Customising Your Electric Guitar
by Adrian Legg
Published by Kaye & Ward
Adrian Legg's book is a welcome home-grown addition to my largely American guitar-book collection, and lives up pretty accurately to its title. If you'd like to overcome, as Adrian puts it, the British tradition of "ignoring instructions until something goes wrong", then this book is for you. It is also thankfully written by a human being - some of those American guitar books I mentioned just now seem to originate from either crazy collectors who have never played a guitar in their lives, or from writers keen on bombarding the reader with measurements, serial numbers, response graphs, construction plans - anything but direct, sensible advice based on experience. Mr. Legg seems largely to reverse that trend, and sums up his task in the very first sentence of the book: "The idea of this book is to pass on things I've found out or experimented with on a 'try it and see basis', partly in search for a better sound for myself, and partly merely out of curiosity."
The bulk of the book deals with Legg's obsession with wiring configurations - readers may remember his contributions to E&MM on this subject. There are in the Wiring section of his book around 70 spidery drawings, all insisting that wires are wavy lines and not the usual straight lines of traditional wiring diagrams. Other sections of the book deal with setting up your guitar - seven thoughtful pages taking in action, frets, the nut, and the setting of the intonation. Glues and Finishes get a brief few pages each, but enough to explain basic types and techniques, and then we're into the big Wiring section.
A simple explanation of the workings of basic pickups gets us underway, and the author takes the commendable course of declining to suggest suitable brands, leaving this decision where it belongs, with the reader. Adrian discusses the actual workings rather than the name on the box, which is fine. The fact that DiMarzio pops up a lot in pictures and captions can be put down either to the fact that Legg is Guitar Technician for Rose-Morris, who import DiMarzio pickups, or to the sheer popularity of this particular American replacement pickup. To be fair, names like Lawrence and Schecter turn up here and there too.
And so we're guided through coil taps, phase reversal, series/parallel wiring, Strat and Tele wirings, push-pull pots, powered effects units on boards, status LEDs, on-site battery recharging (the price of batteries these days... etc.), stereo wiring, and Precision wiring, all with necessary brevity but helpful clarity. Along the way, we see the Legg Special go through all kinds of internal and external upheaval with the aid of photos taken at various stages in its rather eventful life. There are also plenty of pix of all manner of other guitars undergoing or having undergone major surgery - not for the squeamish. To close, a smaller section deals with building a guitar from spare parts, where Legg once again opines that the most necessary commodity required by the budding do-it-yourselfer is common sense. A short glossary tells you things like the fact that 'pot' is incorrect slang for variable resistor, or that SPDT stands for Single Pole Double Throw switch, and there are also a couple of useful photos within the glossary showing you the sort of tools you might need in your axe-smashing escapades.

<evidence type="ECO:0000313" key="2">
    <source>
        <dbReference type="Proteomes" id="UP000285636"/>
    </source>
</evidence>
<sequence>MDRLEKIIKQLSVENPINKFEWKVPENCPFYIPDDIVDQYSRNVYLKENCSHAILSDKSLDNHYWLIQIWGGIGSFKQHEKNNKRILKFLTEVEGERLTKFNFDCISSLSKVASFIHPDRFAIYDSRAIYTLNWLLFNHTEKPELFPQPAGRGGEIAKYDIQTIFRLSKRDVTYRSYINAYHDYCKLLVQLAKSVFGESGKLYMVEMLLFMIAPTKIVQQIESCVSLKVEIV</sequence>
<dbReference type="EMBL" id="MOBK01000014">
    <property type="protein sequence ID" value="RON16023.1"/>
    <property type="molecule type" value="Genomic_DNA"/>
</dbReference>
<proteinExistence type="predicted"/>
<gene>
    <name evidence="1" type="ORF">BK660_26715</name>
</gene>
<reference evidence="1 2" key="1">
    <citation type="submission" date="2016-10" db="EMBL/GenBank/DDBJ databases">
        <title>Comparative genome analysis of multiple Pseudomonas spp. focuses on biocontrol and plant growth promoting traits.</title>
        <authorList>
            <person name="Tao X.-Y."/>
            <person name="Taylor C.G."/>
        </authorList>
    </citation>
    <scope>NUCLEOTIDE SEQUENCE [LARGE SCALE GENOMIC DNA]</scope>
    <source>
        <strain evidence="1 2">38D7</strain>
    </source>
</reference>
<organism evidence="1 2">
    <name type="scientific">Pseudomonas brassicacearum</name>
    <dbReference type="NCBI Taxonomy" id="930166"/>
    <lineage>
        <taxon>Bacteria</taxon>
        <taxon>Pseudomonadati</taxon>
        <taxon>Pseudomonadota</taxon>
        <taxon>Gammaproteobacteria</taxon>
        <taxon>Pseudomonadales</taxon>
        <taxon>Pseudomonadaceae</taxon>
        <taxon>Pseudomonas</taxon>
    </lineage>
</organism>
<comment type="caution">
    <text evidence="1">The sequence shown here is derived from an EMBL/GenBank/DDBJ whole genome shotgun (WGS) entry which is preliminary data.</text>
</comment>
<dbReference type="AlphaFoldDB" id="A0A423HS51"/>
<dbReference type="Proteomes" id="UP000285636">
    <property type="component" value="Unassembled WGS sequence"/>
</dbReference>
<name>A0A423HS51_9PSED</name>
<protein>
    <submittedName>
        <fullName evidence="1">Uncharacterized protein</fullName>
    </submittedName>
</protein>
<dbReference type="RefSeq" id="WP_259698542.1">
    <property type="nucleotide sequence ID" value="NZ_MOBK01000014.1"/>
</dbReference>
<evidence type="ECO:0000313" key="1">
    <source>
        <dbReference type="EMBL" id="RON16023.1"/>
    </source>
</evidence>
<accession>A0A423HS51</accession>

The 64-page book is a softback with a pleasant page size just a tittle smaller than E&MM's, and comes to you for £3.95 which, I suppose, isn't too bad (the price of books these days... etc.). Derek Baxter's photos are O.K. and reproduced reasonably well. A small criticism of design - the photo captions are a bit too close in size to the body text, which can lead to momentary confusion. But not to worry - to the guitarist who fancies some screwing and soldering, Customising Your Electric Guitar, while obviously a very personal view into the guitar's innards, could make things easier and more fun. Have a look for yourself.
Sound Recording & Reproduction
by Glyn Alkin
Glyn Alkin has more than thirty years of experience in Radio and TV sound engineering at the BBC, and, armed with such impressive dedication to Auntie's cause, he has produced a book which is "designed to bridge the gap between the professional recording engineer and the enthusiastic amateur who wishes to improve his techniques and gain a better understanding of the recording medium". I think it does this admirably, taking the reader from production techniques in different recording (analogue and digital) and acoustic environments through to the variety of reproduction techniques (audio, that is) around today.
The format is somewhat unusual, in that each topic or subsection is covered in two pages - the left with headings and info, the right with diagrams, drawings and data - but this makes it an easy book to browse through and still gain some sense of direction along the tortuous path- way of the recording chain.
My only real grips is with the price of the book, which seems very expensive for just 224 smallish, large-print pages - and without a single glossy photo for light relief. A paperback version would certainly make greater sense to the 'amateur' readership that it's aimed at.
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